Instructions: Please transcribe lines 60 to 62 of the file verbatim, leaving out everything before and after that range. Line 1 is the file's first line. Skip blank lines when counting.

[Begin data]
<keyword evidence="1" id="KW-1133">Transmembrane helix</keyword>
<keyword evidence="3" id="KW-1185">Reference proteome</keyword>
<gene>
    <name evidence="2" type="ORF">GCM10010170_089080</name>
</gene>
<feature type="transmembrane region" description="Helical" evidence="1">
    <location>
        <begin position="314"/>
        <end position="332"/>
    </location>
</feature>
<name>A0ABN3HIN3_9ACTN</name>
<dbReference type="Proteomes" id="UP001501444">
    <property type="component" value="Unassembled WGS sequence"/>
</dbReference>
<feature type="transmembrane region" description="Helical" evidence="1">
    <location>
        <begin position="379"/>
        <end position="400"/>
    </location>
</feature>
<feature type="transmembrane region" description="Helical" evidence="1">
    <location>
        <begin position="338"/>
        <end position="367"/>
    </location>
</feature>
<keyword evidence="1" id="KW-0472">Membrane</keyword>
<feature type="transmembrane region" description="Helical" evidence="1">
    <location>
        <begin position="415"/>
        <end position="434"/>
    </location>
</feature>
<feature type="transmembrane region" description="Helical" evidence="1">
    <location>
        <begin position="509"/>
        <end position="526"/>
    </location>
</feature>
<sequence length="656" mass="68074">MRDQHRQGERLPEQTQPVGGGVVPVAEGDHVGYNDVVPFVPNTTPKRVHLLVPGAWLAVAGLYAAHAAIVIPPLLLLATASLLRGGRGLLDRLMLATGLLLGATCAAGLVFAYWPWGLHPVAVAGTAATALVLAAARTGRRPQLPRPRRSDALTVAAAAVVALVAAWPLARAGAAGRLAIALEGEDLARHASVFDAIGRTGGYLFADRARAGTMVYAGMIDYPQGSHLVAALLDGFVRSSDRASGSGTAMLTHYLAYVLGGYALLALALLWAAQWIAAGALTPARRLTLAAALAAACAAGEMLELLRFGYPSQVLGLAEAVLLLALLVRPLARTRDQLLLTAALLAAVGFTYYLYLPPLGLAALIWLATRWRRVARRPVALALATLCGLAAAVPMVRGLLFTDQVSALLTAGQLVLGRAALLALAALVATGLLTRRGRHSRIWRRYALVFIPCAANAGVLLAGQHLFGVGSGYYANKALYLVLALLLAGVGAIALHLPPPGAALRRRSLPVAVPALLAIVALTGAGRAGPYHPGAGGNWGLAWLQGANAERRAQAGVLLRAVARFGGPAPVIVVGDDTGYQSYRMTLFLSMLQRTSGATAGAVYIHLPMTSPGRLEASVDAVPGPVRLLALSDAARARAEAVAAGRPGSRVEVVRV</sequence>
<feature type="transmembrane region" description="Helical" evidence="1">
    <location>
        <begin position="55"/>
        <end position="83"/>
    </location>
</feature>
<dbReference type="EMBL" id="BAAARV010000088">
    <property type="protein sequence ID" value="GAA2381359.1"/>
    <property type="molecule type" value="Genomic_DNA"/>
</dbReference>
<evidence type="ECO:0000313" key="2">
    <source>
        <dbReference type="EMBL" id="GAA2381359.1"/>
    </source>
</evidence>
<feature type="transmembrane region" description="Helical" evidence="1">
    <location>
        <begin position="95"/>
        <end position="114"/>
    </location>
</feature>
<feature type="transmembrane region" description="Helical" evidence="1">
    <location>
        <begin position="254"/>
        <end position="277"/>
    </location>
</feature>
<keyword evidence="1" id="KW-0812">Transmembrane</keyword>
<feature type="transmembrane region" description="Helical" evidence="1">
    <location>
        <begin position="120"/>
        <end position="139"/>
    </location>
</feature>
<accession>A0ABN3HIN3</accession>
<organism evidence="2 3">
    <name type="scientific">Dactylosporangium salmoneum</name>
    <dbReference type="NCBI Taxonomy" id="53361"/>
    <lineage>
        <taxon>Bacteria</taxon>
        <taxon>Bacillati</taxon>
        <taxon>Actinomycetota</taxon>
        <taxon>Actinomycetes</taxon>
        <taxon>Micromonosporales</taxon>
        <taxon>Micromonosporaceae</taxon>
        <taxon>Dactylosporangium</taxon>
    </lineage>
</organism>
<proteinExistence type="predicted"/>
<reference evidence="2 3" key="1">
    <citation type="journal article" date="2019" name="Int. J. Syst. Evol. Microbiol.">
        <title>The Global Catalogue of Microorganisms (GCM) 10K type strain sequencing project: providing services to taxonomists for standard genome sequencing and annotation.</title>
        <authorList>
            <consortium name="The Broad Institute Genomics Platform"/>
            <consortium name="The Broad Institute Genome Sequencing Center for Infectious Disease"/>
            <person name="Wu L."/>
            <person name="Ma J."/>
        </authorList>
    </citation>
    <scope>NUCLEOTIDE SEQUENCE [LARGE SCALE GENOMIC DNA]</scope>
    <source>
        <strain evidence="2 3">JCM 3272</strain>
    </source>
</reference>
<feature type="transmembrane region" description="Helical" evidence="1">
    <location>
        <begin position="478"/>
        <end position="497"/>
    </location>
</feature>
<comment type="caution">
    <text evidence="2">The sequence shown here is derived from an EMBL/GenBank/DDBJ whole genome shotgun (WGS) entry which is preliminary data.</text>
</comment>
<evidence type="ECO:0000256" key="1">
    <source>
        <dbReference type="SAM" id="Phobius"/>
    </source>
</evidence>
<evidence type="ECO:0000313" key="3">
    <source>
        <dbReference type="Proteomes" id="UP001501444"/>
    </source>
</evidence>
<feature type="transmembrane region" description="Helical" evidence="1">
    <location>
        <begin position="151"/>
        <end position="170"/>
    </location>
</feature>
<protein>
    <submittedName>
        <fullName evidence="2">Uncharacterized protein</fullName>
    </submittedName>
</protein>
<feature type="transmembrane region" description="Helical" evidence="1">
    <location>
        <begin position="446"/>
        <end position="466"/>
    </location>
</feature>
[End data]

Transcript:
        <end position="114"/>
    </location>
</feature>